I have created my forecast based on my machine data. I wonder why with almost 4 weeks data which I have loaded but I’m not seeing a confidence prediction by looking at the shaded yellow area ? Even if you look at the shaded blue area which represents the bounds for the expected values is having a wide bound compared to the diagram above. Can anyone please advise on this ?

Looking at your results, this particular metric seems very noisy for this data. Consequently, the confidence interval is not very good. Even though the ML system abstracts many worries away, the old adage "garbage-in == garbage-out" still applies.

You should go back and look at your data and figure out what answers you are wanting from it.

Are you utilizing the correct metric (count, sum, avg, etc.) for what you want to know about your data?

Is there a way to clear out the noise with a query?

Are you using the correct buck_span given your data frequency?

Could you provide a little context around the makeup of your data and what you are trying accomplish with the ML product?

Just to follow on, specifically related to your question regarding the width of the bounds, the reason for this is the aggregation scheme used in this chart. We make predictions at the job bucket length, which is 15m. The bounds relate to the value of the metric sampled at this interval. The aggregation interval of the chart you've attached is 6h, i.e. 24 fifteen minute buckets. When the chart draws the actuals it shows the mean of the values of the 24 buckets which fall in each 6hr period. When we draw the upper and lower confidence intervals we show the min and max of the 24 values for the prediction confidence interval in each 6hr period, respectively. The effect of taking the mean of 24 noise like values is to reduce the variance by 24 so the spread by around 5, i.e. around sqrt(24). The bounds look consistent with this. If you want to confirm, zoom in to a window such that the aggregation interval displayed at the top of the chart reads 15m. You should see the values to which the bounds apply.

Ben's observation still applies, this looks pretty much like noise with perhaps a small downwards trend so the best forecasting can do (for mean squared error) is to predict the mean and show the right interval for the noise.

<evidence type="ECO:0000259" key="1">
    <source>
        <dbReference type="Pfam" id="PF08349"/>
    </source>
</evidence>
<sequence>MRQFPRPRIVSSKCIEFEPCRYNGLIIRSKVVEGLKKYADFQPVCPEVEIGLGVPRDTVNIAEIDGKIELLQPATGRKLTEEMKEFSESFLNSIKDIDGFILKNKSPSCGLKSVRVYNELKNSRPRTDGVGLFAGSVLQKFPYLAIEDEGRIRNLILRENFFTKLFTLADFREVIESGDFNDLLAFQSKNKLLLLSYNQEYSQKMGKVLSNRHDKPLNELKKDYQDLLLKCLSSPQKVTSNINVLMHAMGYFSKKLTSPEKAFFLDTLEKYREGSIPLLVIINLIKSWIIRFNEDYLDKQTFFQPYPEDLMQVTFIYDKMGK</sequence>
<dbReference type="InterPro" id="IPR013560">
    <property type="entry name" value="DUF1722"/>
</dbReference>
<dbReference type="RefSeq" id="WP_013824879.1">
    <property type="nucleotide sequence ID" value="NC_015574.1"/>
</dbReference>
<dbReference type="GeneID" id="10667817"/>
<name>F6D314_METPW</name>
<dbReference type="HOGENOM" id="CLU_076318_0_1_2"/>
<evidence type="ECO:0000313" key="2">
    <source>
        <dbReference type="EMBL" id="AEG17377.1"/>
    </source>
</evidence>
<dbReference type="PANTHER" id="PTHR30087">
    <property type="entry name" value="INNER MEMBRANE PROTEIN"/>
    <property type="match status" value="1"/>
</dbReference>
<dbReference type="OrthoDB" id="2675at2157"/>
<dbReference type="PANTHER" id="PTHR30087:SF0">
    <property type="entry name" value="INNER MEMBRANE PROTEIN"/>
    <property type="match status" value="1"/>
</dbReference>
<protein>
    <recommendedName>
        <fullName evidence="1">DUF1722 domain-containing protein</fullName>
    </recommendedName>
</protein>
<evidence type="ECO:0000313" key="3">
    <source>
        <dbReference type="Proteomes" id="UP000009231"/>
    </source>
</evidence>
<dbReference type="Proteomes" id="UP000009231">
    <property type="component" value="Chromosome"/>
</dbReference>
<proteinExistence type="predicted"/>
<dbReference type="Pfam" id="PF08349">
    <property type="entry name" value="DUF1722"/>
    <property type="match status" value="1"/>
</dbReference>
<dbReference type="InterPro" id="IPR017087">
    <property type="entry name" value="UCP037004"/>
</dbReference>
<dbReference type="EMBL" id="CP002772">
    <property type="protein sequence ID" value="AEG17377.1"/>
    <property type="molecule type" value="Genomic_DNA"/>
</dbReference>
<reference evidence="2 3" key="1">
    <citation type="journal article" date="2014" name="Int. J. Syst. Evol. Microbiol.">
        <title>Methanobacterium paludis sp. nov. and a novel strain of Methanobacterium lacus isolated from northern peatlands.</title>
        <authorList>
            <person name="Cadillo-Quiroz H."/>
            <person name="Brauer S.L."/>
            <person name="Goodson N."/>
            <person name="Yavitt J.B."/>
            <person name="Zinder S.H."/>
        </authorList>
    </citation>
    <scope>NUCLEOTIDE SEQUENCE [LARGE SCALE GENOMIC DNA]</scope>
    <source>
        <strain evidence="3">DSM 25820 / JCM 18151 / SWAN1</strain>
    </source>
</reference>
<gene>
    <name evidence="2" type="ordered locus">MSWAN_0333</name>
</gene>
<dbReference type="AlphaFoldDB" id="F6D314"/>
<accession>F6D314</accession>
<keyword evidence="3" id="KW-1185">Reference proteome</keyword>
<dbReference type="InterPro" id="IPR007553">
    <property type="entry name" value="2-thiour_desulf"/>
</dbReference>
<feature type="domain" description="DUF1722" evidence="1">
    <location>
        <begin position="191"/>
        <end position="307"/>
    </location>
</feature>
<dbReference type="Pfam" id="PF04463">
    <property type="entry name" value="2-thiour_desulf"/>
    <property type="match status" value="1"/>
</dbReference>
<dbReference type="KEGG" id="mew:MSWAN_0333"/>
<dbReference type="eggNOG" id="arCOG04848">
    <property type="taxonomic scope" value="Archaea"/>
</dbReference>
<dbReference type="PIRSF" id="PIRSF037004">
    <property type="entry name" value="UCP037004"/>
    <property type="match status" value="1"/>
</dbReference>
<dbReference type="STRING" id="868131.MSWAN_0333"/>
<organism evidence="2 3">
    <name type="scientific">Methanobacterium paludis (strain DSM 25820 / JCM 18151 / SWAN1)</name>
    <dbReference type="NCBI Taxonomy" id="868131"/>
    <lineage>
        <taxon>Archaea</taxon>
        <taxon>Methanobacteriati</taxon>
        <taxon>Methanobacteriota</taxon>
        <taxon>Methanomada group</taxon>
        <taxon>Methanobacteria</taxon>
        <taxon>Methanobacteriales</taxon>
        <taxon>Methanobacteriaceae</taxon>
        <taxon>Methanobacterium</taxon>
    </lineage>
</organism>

First of all , thanks for replying. I have used the most suitable metric and bucket span as well.

Currently, we have a production line in our manufacturing plant whereby this data we got it from AOI machine. Each time after an inspection of the board, a log file will be generated and we use the filebeats to collect the data and send it through using the logstash to our ES. We are processing the max number of False Call from the machine itself. We would like to evaluate the data in order to have a predictive maintenance. The log file will be generated every 5-15mins (on average), so i have choose the bucket span as 15mins

Your setup is reasonable. Your data has no observable trend other than being relatively consistent in an operating range (with a few anomalies in there of course). Therefore, the forecast on it will seem lackluster because the forecast is for trends, not anomalies.

Yes it looks more for trend rather than anomalies. Could it be due to lack of data which i'm unable to simulate such anomalies forecast ? We are trying to find out whether if we can come out with Predictive Maintenance whereby we are able to see the trend from the data which will help us to tell that the machine will be down in few more days or etc ?

Sorry, you misunderstood me. Our forecasts only predict trends. Anomalies, by definition, are unexpected events and are not predictable.

You can, of course, use the forecasts to detect a known issue. For example, you can execute the forecast around a metric like disk usage and can therefore answer the question: "are there any disks in my environment that will exceed 95% utilization in the next month?". Obviously, in that case, you are the one defining that the exceeding of 95% full is notable and detecting it early could save you a future potential problem/outage.

Oh, I really appreciate for your help in correcting me, thank you! I understand that unsupervised machine learning only will be able to forecast the trends based on the previous data. Thanks for the good examples as well .

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